In April’s Faith + Works lecture, School of Communications professor Kevin John discussed how people can overcome the notion that there is an inherent gap between religion and science and instead use both to discover truth.
In April’s Faith + Works lecture, School of Communications professor Kevin John discussed how people can overcome the notion that there is an inherent gap between religion and science and instead use both to discover truth. In his signature quirky fashion, John started out the lecture by showing a clip from “Nacho Libre.” “You only believe in science, that’s probably why we will never win,” said actor Jack Black in the clip. John then used the clip to point out that the hostility that so many people see between religion and science. “There is no room for moderation,” said John. “There’s extreme this side and extreme that side and they call it a conversation. But it’s not a conversation; it’s a shouting match.' At that point, John switched gears. He said at first he had been planning on discussing science versus religion and the friction between them, but he didn’t feel like any argument pitting the two against each other is ever really conducive to any growth. “The perception is that there’s a deep division, but there’s a lot of room for unity and there’s a lot of room for conversation,” said John. “Truth is truth, whether it’s labeled science or religion.” John went on to say that the only conflict is in the interpretation of fact and that there are different kinds of truth: Truth with capital “T” and truth with lowercase “t.” According to John, capital “T” truths are universal and unchanging, such as gospel principles. In contrast, lowercase “t” truths are contextual, provisional and perspective based, such as individual case studies. “Conflict occurs here because we’re comparing little bits of contextualized truth, hoping to hit at some of the larger principles that can give us a hint at the capital ‘T’ truths,” said John. This process of getting closer and closer to capital “T” truth is the practice that many people learned in grade school: the scientific method. John pointed out, however, that his process has its flaws. “There’s so much in science that we can’t measure,” said John. “ don’t get to the nuts and bolts.” He continued by saying that we shouldn't get so caught up in the scientific-method way of proving things that we let intellectual pride lead us to believe that we know everything because we’ve “proved” it. “Science is the best that we can do with what our eyes can see,” said John, adding that that doesn’t mean that we should ignore other ways of finding truth.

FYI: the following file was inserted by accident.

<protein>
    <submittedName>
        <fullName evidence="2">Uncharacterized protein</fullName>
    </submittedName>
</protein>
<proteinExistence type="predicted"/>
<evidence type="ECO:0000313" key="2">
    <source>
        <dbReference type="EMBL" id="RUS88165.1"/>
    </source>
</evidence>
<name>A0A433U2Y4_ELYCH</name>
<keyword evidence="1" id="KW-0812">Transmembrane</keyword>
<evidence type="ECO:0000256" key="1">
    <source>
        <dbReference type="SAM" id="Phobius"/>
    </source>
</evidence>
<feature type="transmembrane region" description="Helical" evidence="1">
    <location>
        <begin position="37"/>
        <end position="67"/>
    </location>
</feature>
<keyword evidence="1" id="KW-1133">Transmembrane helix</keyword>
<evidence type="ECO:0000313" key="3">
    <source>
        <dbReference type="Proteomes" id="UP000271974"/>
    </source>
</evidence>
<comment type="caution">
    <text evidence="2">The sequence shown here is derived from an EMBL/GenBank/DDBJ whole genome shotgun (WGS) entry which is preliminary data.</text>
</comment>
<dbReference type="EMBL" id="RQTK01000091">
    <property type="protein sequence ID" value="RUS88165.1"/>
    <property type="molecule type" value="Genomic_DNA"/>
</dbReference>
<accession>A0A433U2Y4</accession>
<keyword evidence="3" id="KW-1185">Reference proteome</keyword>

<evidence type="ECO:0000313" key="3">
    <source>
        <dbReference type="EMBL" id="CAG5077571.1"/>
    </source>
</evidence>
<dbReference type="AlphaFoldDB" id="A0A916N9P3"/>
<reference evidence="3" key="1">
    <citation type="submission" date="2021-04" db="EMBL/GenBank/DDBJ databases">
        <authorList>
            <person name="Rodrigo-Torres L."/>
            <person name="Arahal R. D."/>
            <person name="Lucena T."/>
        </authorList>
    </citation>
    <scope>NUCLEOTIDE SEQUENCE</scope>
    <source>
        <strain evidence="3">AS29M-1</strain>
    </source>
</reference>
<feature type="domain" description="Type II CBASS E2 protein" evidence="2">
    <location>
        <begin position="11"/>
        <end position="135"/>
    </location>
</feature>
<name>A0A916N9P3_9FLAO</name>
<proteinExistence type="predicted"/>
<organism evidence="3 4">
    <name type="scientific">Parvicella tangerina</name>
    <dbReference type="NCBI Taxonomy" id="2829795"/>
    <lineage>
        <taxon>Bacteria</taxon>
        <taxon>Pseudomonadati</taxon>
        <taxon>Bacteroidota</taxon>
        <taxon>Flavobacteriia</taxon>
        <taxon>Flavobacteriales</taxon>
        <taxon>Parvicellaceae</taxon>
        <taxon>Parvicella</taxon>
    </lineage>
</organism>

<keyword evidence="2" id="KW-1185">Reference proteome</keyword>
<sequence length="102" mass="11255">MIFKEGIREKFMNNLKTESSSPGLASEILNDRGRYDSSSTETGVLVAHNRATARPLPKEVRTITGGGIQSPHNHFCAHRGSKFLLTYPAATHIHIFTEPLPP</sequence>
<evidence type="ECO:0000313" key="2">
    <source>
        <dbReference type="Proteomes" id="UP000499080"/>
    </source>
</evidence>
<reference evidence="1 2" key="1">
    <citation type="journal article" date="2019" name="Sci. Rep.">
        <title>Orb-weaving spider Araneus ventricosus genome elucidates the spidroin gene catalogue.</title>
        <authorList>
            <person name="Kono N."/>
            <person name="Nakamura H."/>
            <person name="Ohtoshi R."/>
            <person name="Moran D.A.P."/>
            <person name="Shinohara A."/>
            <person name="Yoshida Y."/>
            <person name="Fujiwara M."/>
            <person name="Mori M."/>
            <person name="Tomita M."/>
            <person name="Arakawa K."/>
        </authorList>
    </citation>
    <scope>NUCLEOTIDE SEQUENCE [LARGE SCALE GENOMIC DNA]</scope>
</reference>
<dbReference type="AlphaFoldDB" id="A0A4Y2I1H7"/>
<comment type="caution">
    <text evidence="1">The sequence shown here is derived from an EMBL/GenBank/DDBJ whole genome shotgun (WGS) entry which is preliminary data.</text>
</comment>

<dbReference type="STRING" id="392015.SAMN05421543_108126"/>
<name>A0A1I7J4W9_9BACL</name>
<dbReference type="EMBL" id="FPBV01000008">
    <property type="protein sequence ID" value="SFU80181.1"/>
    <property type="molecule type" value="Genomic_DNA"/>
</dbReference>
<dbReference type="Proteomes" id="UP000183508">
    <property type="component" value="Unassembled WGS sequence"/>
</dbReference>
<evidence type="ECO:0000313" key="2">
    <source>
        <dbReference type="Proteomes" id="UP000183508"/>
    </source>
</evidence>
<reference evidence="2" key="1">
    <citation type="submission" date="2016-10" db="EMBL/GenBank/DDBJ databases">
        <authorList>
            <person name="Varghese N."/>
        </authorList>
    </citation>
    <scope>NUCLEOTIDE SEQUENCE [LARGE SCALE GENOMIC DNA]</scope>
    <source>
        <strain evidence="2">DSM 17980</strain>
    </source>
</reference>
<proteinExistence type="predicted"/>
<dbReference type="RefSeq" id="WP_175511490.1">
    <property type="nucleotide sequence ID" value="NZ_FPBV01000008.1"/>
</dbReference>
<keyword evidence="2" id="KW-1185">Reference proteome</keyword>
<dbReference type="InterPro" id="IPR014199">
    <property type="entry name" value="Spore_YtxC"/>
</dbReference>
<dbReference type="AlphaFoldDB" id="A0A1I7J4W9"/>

“The Lord encourages us to use our brains and to use our faith,” said John. “We should use both — we need both.” “With the knowledge of the gospel, we realize that there’s a lot more going on than meets the eye,” said John. “Our vision — our perspective — is flawed because it is terrestrial.” John described finding out his father had cancer as a time when he had to learn not to rely on his secular knowledge. “My mind was a storm. At that moment I had two narratives that were fighting for space in my heart and my mind: my dad is going to live, or my dad is going to die,” said John. After doing all the research he could about his dad’s terminal cancer diagnosis, he said he was left with no hope. “For that time, the Lord was my teacher, and he taught me, ‘guess what, these are opposites to you, but they are not to me. Your dad will die, but he will certainly live, and he will live because of me,’” said John. “Sometimes we encounter things that shake our faith, or sometimes we encounter things where we don’t see a solution because it seems impossible to us,” continued John. “At that point, it becomes essential for us to turn to the Lord.” At the end of the day, there is capital “T” truth that people can count on said John. “Knowledge is great, knowledge is fantastic, but knowledge will not save us; faith will save us,” said John.